The boats look something like this:
One of our stops on our May cruise was Cozumel, Mexico. In preparation for our cruise, we searched through the various shore excursions available and we hummed and hawed over the Regatta. On the one hand, it was something neither of us had done, but the big factor for us was the accessibility aspect of it. Mike can transfer from his wheelchair and walk, but he's only ever had to do that on solid ground. Throw a big blue ocean into the mix and all bets are off!
We searched Youtube and looked for reviews and we decided to throw caution to the wind and book the excursion! What's the worst that could happen right?
On Cozumel day, we met with our Disney guide, who took the group down to the pier. We met up with our local guides who took our tickets and led us to the small steps down to the tender boat.
Mike handled the steps well, but then we had to place the wheelchair and Mike himself onto the tender boat. I boarded the boat first and accepted the wheelchair, which I firmly locked into place. It would do no good if the chair went for a swim off the coast of Mexico! Then, it was Mike's turn. He waited for a lull in the tide and slowly made his way onto the boat.
We took our seats and our little tender boat headed around the Disney Fantasy and out to sea. We had to travel to another Carnival boat, who was tendered a ways off. The passengers from that boat would join us on our Regatta.
After we picked up our fellow cruisers, we made our way to the America's Cup boats, currently moored on the open water. There were two boats for us to use and they used the non-existent rivalry between Canada and the US. :) We were assigned to the Canadian boat - True North IV.
These boats were actual boats used in past America's Cup races back in the 80s. Comparing the pictures, from more recent races to these, it's amazing how much has changed!
Normally, I worry a little bit. At the same time, I'm a realist and a thinker, so while I'm worrying, I'm thinking of ways to get out of the situation. I didn't realize the Regatta boats would be moored on the water. So, as we're approaching the boat, I'm seeing the waves and feeling the movement and I start thinking of how to safely get Mike across.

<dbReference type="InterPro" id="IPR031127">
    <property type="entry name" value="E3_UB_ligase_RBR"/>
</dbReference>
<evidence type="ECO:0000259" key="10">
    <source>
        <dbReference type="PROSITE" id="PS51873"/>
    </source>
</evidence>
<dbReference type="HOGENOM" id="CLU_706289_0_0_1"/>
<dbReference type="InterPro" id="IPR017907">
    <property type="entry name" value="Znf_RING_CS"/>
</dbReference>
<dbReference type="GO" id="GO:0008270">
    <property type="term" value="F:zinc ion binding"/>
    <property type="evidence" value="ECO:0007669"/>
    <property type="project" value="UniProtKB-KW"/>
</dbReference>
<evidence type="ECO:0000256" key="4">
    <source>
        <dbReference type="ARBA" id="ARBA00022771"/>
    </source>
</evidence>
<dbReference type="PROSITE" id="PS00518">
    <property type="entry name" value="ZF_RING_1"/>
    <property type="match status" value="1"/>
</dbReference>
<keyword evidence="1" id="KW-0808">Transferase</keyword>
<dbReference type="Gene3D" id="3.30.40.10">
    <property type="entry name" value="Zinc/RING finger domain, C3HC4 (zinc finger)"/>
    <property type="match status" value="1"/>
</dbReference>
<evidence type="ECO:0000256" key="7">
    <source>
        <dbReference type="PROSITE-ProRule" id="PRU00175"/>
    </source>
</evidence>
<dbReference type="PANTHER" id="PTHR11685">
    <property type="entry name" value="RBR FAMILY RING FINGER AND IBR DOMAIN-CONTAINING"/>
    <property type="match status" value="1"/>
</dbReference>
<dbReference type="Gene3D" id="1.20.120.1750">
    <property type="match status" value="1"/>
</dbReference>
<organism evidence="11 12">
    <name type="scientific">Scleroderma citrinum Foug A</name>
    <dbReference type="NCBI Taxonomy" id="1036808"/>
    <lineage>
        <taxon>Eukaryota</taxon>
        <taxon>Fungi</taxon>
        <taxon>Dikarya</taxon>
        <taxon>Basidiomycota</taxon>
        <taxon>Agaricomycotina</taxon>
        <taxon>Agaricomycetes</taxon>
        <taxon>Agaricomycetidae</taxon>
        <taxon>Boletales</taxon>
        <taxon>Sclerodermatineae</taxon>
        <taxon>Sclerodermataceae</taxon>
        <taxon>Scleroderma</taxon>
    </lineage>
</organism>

Our tender boat pulled up to the US boat first, so we were able to see the other passengers board their boat. This didn't make me feel any better, in fact, I felt a little more nervous.
We approached our boat and the rest of our tour boarded first. I went to double check the brakes on the wheelchair - it had to stay on the tender boat - and in the time it took me to to check it and turn around, Mike made it safely over to the boat!
After some introductions, we were ready to begin. We'd been given our assignments while on the tender boat. Mike and I were to be cheerleaders. There was no way I trusted myself to handle the ropes or anything of that nature! We found a spot to lean and hold onto the ropes, just on the side of the boat, and away we went!
I'm no sailor and I have no idea of the terms we used during the race... but at some points, we were moving! And, the boats would be level one minute and then as we had to turn, the boat tilted to the point where the tip to the stern was in the water. If I had the guts, I could have reached over and touched the water! Then, the boat would tilt again and if Mike and I didn't brace our feet on the mooring in the center, we'd have fallen across and into the water.
Speaking of water, in some places, it wasn't the nice light blue water. Oh no, this was deep blue, almost black water. We were in open water!
After the race finished and we waited for our tender boat, there was a large splash off to the side of the boat. I didn't see what it was, but our captain remarked, "Wow, something big just came up there!"
This was my face because I wanted to see what it was and didn't.
So, who won? Canada did, of course!
This was an excursion of a lifetime. We thoroughly enjoyed ourselves and we highly recommend it!
Unfortunately, no Flat Corgis on this trip, it was too unsafe for them. It would have been cool though!
Here's the YouTube video for the company: